Paul Fell seems to echo my thoughts of the other day when I recalled how Jay Leno torpedoed Bob Dole’s presidential campaign not by satirizing his policy proposals but simply by mocking him as too old for the job.
Fell isn’t the only commentator to note the disarray in Democratic ranks, and to suggest that there’s a chance they’ll beat each other up to the point where they’ll repeat the McGovern debacle or, at best, have another Hubert Humphrey loss.
I don’t know how a field of 20 candidates can ascend the debate stage without touching off a pointless, destructive, chaotic gang fight.
Or why a sensible political party would allow such a potential disaster in the first place.
What I do know is that I’ve seen Biden referred to as “grandpa” at least three times in political cartoons, which isn’t as bad as calling somebody a monkey or wondering if they wear shoes but — speaking not just a grandpa but as a great-grandpa — let me point out that FDR had several grandchildren by the time he was president, as did Jefferson and I’m sure some other presidents but I’m not looking them all up.
In fact, Jefferson is a pretty good argument that it is possible to be prolific in several more ways than one.
Granted, while candidates can’t do a lot about their age (This being a presidential run, not a Logan’s run), the limitations of this insane 20-car shotgun start include plenty of opportunities to leave themselves open to mockery.
“Explain your healthcare proposal in 15 seconds” is as ridiculous as that old joke, “Define the universe and give two examples.”
David Fitzsimmons is right that promising free stuff is election-night poison, but the question is “Who’s promising free stuff?”
If you pay attention, you’ll find that the candidates advocating universal health care and a pre-K-16 educational system also have plans for how to pay for it, and that nobody is advocating open borders.
But a proposal that requires people to dig for details is no proposal at all, while the ridiculous debate structure doesn’t favor explaining much of anything.
If individual candidates aren’t to blame for that, the Democratic Party can be faulted for a set-up that was, from the start, guaranteed to expose its candidates to either deliberate or unintentional mockery.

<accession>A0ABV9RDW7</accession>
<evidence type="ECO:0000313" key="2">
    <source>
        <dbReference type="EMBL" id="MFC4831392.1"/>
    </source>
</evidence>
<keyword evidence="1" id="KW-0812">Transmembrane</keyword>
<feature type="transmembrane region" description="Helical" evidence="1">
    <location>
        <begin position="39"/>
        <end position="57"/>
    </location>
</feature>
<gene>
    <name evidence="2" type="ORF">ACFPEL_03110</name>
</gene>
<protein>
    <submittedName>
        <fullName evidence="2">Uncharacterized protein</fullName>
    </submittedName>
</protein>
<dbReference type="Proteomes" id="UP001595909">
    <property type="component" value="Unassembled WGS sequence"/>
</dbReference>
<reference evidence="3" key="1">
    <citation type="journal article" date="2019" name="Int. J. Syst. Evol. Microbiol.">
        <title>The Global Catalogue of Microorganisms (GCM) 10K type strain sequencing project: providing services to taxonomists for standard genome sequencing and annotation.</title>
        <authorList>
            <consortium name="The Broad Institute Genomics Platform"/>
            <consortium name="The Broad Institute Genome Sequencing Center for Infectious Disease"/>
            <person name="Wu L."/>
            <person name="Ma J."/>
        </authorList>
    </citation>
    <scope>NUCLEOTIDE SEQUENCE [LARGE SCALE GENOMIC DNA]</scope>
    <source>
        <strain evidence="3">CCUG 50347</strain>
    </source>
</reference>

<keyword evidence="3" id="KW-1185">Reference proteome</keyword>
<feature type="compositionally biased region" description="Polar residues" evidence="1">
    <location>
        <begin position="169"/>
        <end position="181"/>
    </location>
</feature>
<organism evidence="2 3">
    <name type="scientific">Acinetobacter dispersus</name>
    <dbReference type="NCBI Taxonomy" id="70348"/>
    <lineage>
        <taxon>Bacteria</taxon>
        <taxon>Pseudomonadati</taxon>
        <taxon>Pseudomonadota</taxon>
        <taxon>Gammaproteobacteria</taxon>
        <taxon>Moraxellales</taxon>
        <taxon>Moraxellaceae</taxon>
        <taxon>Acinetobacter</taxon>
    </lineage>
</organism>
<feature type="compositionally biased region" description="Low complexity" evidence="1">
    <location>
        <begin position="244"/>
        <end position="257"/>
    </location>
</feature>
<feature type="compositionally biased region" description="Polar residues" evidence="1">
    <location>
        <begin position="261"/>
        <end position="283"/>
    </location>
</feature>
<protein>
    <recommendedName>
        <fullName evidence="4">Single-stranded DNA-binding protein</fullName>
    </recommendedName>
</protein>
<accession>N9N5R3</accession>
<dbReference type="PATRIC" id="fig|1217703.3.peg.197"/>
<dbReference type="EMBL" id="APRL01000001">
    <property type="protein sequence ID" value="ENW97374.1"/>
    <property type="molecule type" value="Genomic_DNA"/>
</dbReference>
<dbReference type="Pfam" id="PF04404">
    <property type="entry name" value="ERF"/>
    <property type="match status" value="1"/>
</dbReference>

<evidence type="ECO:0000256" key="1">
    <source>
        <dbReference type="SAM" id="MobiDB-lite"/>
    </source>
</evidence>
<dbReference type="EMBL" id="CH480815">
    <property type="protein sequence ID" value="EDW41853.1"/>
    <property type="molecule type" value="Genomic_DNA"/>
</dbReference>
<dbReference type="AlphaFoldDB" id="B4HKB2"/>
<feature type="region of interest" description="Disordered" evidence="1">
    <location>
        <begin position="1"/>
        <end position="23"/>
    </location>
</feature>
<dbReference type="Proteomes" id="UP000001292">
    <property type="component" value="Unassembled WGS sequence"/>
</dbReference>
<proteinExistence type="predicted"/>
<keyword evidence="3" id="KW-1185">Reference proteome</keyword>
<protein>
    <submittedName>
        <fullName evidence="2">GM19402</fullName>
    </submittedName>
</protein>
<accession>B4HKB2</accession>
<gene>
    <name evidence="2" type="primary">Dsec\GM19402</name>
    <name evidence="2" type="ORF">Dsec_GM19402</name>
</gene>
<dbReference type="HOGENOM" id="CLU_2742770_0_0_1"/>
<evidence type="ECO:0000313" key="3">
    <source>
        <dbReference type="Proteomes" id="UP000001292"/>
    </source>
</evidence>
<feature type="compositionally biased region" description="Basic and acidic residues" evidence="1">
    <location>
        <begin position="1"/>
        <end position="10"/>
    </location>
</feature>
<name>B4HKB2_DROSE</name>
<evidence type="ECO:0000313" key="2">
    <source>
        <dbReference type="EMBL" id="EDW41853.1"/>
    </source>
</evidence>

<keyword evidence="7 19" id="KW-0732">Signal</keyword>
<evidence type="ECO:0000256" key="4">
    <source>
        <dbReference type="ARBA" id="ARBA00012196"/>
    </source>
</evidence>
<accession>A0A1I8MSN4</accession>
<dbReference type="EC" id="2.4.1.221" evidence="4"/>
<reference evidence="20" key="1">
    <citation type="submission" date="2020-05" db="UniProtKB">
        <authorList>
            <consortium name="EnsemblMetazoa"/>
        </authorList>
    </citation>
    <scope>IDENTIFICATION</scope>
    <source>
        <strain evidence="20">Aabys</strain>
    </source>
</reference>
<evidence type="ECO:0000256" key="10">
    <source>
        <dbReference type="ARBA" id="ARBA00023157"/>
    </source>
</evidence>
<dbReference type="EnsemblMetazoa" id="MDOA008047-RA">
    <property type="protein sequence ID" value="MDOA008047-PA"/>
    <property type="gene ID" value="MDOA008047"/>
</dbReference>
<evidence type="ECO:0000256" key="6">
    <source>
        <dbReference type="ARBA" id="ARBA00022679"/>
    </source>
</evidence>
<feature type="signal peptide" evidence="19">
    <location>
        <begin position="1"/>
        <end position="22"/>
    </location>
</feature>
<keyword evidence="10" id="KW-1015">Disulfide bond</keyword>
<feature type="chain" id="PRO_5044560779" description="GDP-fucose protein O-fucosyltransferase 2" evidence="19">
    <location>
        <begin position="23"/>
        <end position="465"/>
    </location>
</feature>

And was likely to result in cartoons that went for laffs rather than deep analysis, such that the headline writer at the Washington Post invited readers to click and see
Not “how they see them” or, lord knows, “how they analyze them,” but how they are “making fun” of them.
On accounta cartoons are funny. Funny like a clown. They amuse you. They’re here to make you laugh.
Pat Bagley points out that Donald Trump is a big, fat, stinking racist, and that his supporters are okay with that.
Which is true to a frightening extent, though pointing it out isn’t going to move the needle. The latest scandal is that Reagan made some really racist remarks and we’ve got tapes, but people love Reagan.
Well, they love his memory, anyway. People born the year Reagan left office are 30 now, and even 40-year-olds can be forgiven for not having a firm grasp of his record.
They know he has an airport named for him. Whether they remember his policies is less likely, but, in any case, pointing out that he talked just like Trump isn’t going to undermine Trump.
Which is nothing against Bagley’s cartoon, which makes the important point that, much as Trump stinks of racism, his followers don’t see — or smell — it.
It doesn’t matter how you feel about that, or about them.
What matters is that their votes count the same as yours, and pissing them off with insults isn’t going to change that.
Except it might motivate them more to show up at the polls.
I was listening to next-day coverage of Trump’s Cincinnati rally on NPR, and, since radio is not a visual medium, the reporter didn’t have to single out dingalings in cuckoobird costumes.
The people he talked to seemed rational and reasonable, and, if they believed Fox News reporting, well, there’s your issue.
In the days of the Fairness Doctrine, when someone went on the air claiming that illegal aliens are on welfare, somebody else had the right to equal time in order to explain that illegal aliens cannot collect benefits.
Those days are over and are not coming back. You can now have entire radio stations, entire talk shows, entire TV networks dedicated to spreading misinformation and paranoid delusions.
And if you think the only people who fall for their propaganda are rubes and morons, you’re simply wrong.
However, there is a limit to what those reasonable, rational people will believe, and Mike Luckovich hints at the sort of argumentation that could swing things.
“Are you better off than you were four years ago?”
Well, most of us are, but we’re also better off than we were 12 years ago, and the gains have been pretty steady the whole time.
But farmers are feeling a serious pinch, and coal miners ought to know that, not only are their jobs not coming back, but the few they had are disappearing.
And it’s not just that the Blackjewel miners lost their jobs. Their final paychecks bounced, leaving them not simply broke but overdrawn.
It seems like a chance to break through the Donald Trump happytalk, if you treat them like friends and not fools.
Meanwhile, farmers have to know that, regardless of the lies Trump tells, it’s American consumers, not Chinese importers, who pay those tariffs, and this is an opportunity to tell them, and those consumers, that basic fact.
What farmers don’t have to be told is that lost agricultural markets don’t automatically bounce back into place when the dust settles.
Again, treat them like friends, not fools.
And frame your arguments such that the dimmest headline writer in the newsroom can tell that you’re “commenting on,” not “making fun of,” the situation.